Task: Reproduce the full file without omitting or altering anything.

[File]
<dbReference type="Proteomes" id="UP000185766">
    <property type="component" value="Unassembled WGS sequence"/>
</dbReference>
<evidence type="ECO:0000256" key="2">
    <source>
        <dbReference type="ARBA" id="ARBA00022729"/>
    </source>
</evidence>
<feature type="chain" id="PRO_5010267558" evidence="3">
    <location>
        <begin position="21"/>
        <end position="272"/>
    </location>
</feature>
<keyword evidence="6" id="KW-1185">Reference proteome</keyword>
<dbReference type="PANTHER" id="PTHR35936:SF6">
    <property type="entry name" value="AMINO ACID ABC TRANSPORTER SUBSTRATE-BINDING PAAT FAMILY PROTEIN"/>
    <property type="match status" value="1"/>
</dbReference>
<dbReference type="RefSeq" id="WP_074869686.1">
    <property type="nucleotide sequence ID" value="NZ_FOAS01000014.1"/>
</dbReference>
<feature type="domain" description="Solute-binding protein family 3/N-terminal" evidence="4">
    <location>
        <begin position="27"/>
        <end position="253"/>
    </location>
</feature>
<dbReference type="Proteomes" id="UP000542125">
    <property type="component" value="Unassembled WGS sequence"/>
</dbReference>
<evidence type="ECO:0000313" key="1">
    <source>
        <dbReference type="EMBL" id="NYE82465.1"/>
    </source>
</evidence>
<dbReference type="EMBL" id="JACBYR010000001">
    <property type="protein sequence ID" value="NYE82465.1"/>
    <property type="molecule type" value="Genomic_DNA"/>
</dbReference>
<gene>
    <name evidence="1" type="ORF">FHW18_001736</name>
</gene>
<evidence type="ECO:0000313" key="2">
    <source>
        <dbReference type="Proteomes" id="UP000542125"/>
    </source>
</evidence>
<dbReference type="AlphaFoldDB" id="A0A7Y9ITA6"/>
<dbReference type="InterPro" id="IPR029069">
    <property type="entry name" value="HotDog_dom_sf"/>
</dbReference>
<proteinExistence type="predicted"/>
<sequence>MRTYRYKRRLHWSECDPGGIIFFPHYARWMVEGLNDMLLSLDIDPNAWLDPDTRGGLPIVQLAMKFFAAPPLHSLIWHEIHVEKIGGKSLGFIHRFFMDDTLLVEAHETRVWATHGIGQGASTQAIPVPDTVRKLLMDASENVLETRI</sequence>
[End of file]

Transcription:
<dbReference type="Proteomes" id="UP000185766">
    <property type="component" value="Unassembled WGS sequence"/>
</dbReference>
<evidence type="ECO:0000256" key="2">
    <source>
        <dbReference type="ARBA" id="ARBA00022729"/>
    </source>
</evidence>
<feature type="chain" id="PRO_5010267558" evidence="3">
    <location>
        <begin position="21"/>
        <end position="272"/>
    </location>
</feature>
<keyword evidence="6" id="KW-1185">Reference proteome</keyword>
<dbReference type="PANTHER" id="PTHR35936:SF6">
    <property type="entry name" value="AMINO ACID ABC TRANSPORTER SUBSTRATE-BINDING PAAT FAMILY PROTEIN"/>
    <property type="match status" value="1"/>
</dbReference>
<dbReference type="RefSeq" id="WP_074869686.1">
    <property type="nucleotide sequence ID" value="NZ_FOAS01000014.1"/>
</dbReference>
<feature type="domain" description="Solute-binding protein family 3/N-terminal" evidence="4">
    <location>
        <begin position="27"/>
        <end position="253"/>
    </location>
</feature>
<dbReference type="Proteomes" id="UP000542125">
    <property type="component" value="Unassembled WGS sequence"/>
</dbReference>
<evidence type="ECO:0000313" key="1">
    <source>
        <dbReference type="EMBL" id="NYE82465.1"/>
    </source>
</evidence>
<dbReference type="EMBL" id="JACBYR010000001">
    <property type="protein sequence ID" value="NYE82465.1"/>
    <property type="molecule type" value="Genomic_DNA"/>
</dbReference>
<gene>
    <name evidence="1" type="ORF">FHW18_001736</name>
</gene>
<evidence type="ECO:0000313" key="2">
    <source>
        <dbReference type="Proteomes" id="UP000542125"/>
    </source>
</evidence>
<dbReference type="AlphaFoldDB" id="A0A7Y9ITA6"/>
<dbReference type="InterPro" id="IPR029069">
    <property type="entry name" value="HotDog_dom_sf"/>
</dbReference>
<proteinExistence type="predicted"/>
<sequence>MRTYRYKRRLHWSECDPGGIIFFPHYARWMVEGLNDMLLSLDIDPNAWLDPDTRGGLPIVQLAMKFFAAPPLHSLIWHEIHVEKIGGKSLGFIHRFFMDDTLLVEAHETRVWATHGIGQGASTQAIPVPDTVRKLLMDASENVLETRI</sequence>